A woodworm is, in fact, not a worm but the larva of a wood boring beetle. Woodworm season is typically March through to October, as this is when the adult beetles emerge from hibernation looking for a mate.

A larva of a wood eating beetle can penetrate any wooden structure. Woodworms are particularly attracted to timber with a higher moisture content as the moisture makes it easier for them to chew. So, if your property is prone to damp, there is a higher risk that you may get woodworm.

Signs of woodworm

The most obvious sign of woodworm affecting your property is visible holes, or ‘exit signs’ on timber, such as on loft beams or in floorboards. 

When looking out for signs of woodworm, Timberwise,a leading property care expert and Which? Trusted Trader, says ‘to look for new bright holes in the timber with fresh tracks or piles of frass (which looks like sawdust). Holes will vary in size depending on the species of the wood borer, the most common being Anobium punctatum, or common furniture beetle, found in 75% of properties. The holes will be round, between 1-2mm in diameter. But for other wood borers it can be 15mm’.

Any timber that has been affected may also show visible damage and it might look similar to the damage caused by rot. See our article on getting rid of damp for how to spot signs of rot.

If caught early enough, it’s possible to get rid of woodworm with a shop-bought treatment. Timberwise suggested the following remedial action:

‘Take pictures of the holes and make a mental note of the number. You’re likely to see ongoing activity in the area you have treated as the treatment will not penetrate through the depth of the timber, but the beetle has to emerge to reproduce in most species and will come in contact with your treatment at that point. Monitor the areas adjacent to the treatments you’ve applied, and if you see new holes in other areas, then it’s time to call in the professionals.’

Fresh holes and fine dust known as frass indicate an active infestation. This can often affect the backs of wardrobes and other furniture. Picture Credit Peter Cox, a Which? Trusted Trader

Woodworm in furniture

It’s a common problem that if there’s woodworm in the property, it may well spread to your furniture. There are types of material that are more susceptible, so the first step is to establish if you have any of these in among your belongings. Items of furniture made of cherry, spruce, beech, birch and alder are particularly susceptible to woodworm  but don’t forget  to check other types of wood, either. The older your furniture is, the more likely there is to be woodworm – antique furniture, for example, can be especially appealing to woodworm.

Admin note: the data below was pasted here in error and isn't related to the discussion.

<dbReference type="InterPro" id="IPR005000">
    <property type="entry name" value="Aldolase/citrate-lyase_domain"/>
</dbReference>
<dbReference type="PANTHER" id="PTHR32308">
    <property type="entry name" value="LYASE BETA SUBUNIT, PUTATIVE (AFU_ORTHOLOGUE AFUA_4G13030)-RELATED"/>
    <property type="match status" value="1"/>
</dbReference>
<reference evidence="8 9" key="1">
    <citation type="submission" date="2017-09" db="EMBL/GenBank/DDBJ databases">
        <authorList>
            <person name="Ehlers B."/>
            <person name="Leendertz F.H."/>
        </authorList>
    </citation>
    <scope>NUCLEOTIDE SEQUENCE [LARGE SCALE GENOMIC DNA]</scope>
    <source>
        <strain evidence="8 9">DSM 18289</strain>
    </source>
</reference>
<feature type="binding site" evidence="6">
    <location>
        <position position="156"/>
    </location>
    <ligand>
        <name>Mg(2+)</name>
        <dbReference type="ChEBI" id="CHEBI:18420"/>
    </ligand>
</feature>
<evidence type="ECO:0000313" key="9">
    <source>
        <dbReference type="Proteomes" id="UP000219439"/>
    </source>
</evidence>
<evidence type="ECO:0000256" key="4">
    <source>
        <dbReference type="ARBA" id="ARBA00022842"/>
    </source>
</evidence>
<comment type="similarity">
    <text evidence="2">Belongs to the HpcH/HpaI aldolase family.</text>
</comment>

The signs of woodworm in your furniture will be very similar to the signs in your home’s timber– small exit holes, evidence of frass and dead beetles around the suspected area.

How to treat woodworm in furniture

Unlike woodworm in a property’s timber, woodworm in furniture can be treated yourself.

Nicholas Donnithorne, technical services manager for Peter Cox, another Which? Trusted Trader who carries out woodworm surveys and treatments nationwide, said: ‘It’s not always easy to treat woodworm in furniture, particularly if it's hardwood. Treat with an insecticide fluid and always follow the instructions.’

Some other tips that may help you treat an infestation in your furniture include removing the item to an area where there is no other wood, removing all varnish or finishes before applying insecticide and ensuring all wood is covered when applying the treatment.

Depending on how bad the damage is, you may want to consider taking it to a restoration specialist, especially if the furniture is antique.

What to do if you suspect you have woodworm?

Preventative treatment

We asked damp, woodworm, rot and rising damp specialists Peter Cox if they had any advice on preventive treatment of woodworm and they said: Keep all timber dry. If timber gets damp, more damage is likely. Check timber and furniture before bringing into the home. Ply bases to draws and backs of wardrobes should always be checked for damage.’

When asked for their number one tip when it comes to woodworm, Timberwise, pictured below, had the following advice:

‘Don’t panic. If you’re unsure of what you have, then seek advice from a professional. The majority of infestations can be treated successfully with very little disruption.’

There are a few tips we can give on the best ways to tackle woodworm. When it comes to woodworm, prevention is key, although this can be easier said than done. The main thing you can control is the humidity within your home.

Peter Cox says: ‘Woodworms generally prefer timber with a higher moisture level. By keeping your property well ventilated (and thus the timber within the property well ventilated), you’ll help to alleviate any further woodworm infestations.’

If you suspect your property has a woodworm infestation, the best thing to do is to call a professional. They will be able to identify if you have an active infection and the species of beetle that’s in your home, which will impact the best treatment to use to get rid of the infestation and prevent any further outbreaks.

Use Which? Trusted Traders to find a local woodworm specialist.

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